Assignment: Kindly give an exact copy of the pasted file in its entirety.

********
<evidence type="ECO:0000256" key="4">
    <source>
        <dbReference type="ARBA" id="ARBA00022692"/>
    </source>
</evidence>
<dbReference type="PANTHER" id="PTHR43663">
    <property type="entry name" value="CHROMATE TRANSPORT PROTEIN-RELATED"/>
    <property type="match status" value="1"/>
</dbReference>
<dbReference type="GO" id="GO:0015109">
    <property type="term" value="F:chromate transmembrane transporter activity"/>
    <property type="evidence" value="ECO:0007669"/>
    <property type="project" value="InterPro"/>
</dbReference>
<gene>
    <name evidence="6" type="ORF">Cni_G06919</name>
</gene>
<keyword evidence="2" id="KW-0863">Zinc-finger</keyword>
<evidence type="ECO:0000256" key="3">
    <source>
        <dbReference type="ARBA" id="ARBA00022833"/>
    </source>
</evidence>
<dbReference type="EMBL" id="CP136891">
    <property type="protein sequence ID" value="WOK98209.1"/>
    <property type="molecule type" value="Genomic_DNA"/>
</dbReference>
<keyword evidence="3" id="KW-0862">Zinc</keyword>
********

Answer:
<evidence type="ECO:0000256" key="4">
    <source>
        <dbReference type="ARBA" id="ARBA00022692"/>
    </source>
</evidence>
<dbReference type="PANTHER" id="PTHR43663">
    <property type="entry name" value="CHROMATE TRANSPORT PROTEIN-RELATED"/>
    <property type="match status" value="1"/>
</dbReference>
<dbReference type="GO" id="GO:0015109">
    <property type="term" value="F:chromate transmembrane transporter activity"/>
    <property type="evidence" value="ECO:0007669"/>
    <property type="project" value="InterPro"/>
</dbReference>
<gene>
    <name evidence="6" type="ORF">Cni_G06919</name>
</gene>
<keyword evidence="2" id="KW-0863">Zinc-finger</keyword>
<evidence type="ECO:0000256" key="3">
    <source>
        <dbReference type="ARBA" id="ARBA00022833"/>
    </source>
</evidence>
<dbReference type="EMBL" id="CP136891">
    <property type="protein sequence ID" value="WOK98209.1"/>
    <property type="molecule type" value="Genomic_DNA"/>
</dbReference>
<keyword evidence="3" id="KW-0862">Zinc</keyword>